7. Stop buying unnecessary things.

Sometimes a new outfit feels like just the confidence boost you need, and buying décor for your new apartment makes you feel like a grown up. But most of that stuff is just adding clutter to your life that you’re going to have to clear out later. Money spent on dresses you only wear once or gadgets that distract you from having real conversations is much more valuable when put towards experiences you will always remember. Also, you have no idea how amazing compound interest is yet, but figure it out and start investing that extra cash – the future you will be forever grateful.

 8. Keep following your passion.

You’re going to face a lot of self-doubt, but keep pushing forward. Focus on taking small steps, one day at a time. Eventually, they’ll lead to something big. Most importantly, don’t take no for an answer. If you believe in yourself, you’ll find a way to convince others to believe in you too.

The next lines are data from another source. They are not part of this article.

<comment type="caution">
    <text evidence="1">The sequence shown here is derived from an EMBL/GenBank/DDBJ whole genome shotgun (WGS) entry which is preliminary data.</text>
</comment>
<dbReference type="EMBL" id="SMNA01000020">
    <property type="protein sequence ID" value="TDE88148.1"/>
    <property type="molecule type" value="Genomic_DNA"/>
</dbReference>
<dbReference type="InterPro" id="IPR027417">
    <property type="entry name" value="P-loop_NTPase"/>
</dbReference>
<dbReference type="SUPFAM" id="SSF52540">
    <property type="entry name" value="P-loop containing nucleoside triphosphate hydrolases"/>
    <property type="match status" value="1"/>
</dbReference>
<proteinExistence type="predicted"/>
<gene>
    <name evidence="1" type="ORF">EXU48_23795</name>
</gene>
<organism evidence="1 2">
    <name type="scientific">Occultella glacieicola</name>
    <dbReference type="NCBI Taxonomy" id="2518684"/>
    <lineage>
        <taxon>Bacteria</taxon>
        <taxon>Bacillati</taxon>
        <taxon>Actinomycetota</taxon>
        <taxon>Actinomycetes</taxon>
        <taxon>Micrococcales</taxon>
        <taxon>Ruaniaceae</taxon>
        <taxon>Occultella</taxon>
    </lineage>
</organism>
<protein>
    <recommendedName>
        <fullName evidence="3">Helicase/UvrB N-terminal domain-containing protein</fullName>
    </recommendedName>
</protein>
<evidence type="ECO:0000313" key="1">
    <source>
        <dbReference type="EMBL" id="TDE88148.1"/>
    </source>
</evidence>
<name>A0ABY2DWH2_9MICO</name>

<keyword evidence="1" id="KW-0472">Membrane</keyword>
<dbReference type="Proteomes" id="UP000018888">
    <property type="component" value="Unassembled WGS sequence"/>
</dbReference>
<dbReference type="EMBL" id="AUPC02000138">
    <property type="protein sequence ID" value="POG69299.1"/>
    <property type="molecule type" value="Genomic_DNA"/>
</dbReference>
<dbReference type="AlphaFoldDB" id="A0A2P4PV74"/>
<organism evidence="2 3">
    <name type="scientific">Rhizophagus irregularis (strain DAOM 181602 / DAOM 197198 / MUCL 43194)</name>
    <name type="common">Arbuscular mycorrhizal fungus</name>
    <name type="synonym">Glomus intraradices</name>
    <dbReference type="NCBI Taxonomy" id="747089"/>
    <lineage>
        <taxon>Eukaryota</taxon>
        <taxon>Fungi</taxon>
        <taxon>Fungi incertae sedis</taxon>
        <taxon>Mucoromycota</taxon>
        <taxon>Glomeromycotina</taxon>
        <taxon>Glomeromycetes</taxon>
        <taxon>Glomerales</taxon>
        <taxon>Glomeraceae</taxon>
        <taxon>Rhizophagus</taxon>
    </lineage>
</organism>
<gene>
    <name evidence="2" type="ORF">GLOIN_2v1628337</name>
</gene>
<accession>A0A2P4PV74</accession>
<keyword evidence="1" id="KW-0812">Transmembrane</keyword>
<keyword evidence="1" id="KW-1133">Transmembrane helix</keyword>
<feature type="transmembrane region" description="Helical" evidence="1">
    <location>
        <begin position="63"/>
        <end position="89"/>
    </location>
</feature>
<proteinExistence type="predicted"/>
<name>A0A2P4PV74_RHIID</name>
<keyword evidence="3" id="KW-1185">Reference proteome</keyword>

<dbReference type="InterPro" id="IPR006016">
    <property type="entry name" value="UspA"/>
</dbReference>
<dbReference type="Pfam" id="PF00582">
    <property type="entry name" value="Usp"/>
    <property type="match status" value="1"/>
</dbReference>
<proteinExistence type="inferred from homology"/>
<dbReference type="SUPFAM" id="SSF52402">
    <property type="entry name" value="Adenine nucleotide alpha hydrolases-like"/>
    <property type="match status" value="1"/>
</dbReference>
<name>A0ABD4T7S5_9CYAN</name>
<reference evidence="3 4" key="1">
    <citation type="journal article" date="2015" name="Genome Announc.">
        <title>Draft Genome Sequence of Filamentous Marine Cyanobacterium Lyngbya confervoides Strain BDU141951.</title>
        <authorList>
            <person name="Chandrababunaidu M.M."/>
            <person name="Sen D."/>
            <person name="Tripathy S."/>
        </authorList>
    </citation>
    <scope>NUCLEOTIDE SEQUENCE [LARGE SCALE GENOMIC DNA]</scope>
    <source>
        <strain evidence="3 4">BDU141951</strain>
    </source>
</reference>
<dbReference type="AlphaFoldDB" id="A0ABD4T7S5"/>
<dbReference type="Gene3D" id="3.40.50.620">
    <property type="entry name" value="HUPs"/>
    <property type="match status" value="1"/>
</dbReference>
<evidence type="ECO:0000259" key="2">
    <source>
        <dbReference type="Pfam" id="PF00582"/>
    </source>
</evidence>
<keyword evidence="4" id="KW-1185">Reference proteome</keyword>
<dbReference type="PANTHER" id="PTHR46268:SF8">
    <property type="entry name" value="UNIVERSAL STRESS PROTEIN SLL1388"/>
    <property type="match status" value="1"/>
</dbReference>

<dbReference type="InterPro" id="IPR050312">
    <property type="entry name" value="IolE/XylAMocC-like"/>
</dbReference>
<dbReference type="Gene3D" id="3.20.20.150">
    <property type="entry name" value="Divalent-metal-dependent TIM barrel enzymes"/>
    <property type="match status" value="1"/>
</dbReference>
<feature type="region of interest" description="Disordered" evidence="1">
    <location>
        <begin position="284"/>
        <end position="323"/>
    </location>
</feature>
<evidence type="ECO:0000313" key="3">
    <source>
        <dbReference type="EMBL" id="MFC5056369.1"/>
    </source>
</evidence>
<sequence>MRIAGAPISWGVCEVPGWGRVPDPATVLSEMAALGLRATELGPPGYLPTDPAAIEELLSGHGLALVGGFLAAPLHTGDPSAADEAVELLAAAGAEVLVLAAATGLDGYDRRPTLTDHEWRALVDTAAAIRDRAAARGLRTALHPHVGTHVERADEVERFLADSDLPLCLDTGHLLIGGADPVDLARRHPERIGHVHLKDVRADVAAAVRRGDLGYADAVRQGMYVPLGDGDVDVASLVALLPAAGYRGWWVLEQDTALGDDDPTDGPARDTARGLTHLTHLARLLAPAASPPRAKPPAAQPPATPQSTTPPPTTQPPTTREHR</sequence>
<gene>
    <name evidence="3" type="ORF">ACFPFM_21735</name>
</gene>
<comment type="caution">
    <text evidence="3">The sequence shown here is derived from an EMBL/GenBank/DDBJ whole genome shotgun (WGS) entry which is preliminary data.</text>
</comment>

What advice would you share if you could travel back in time 10 years from now? Be a part of Project: #YoungerMe. Check out our terms and style guide, then submit your letter here. Or simply share your thoughts in the comments below! (And be sure to use the hashtag when tweeting us @reply_mag and sharing on Facebook).

by

Charlotte Ottaway

Charlotte is Co-Founder and Managing Editor at The Reply. She is a writer, blogger and amateur photographer with interests in positivity, creative muse, generational differences and the future of work. She has written for Canadian Business, Zoomer Magazine, The Globe and Mail, The Huffington Post Canada and other Canadian publications. At her company, Web of Words, she helps solopreneurs and small business owners create real human connections online through blogging and social media. Better known by family and friends as Carly, she currently resides in Newmarket with her husband and dog-child. To learn more, check out her website at charlotteottaway.com and follow her on Twitter @charlottaway.

Replies

comments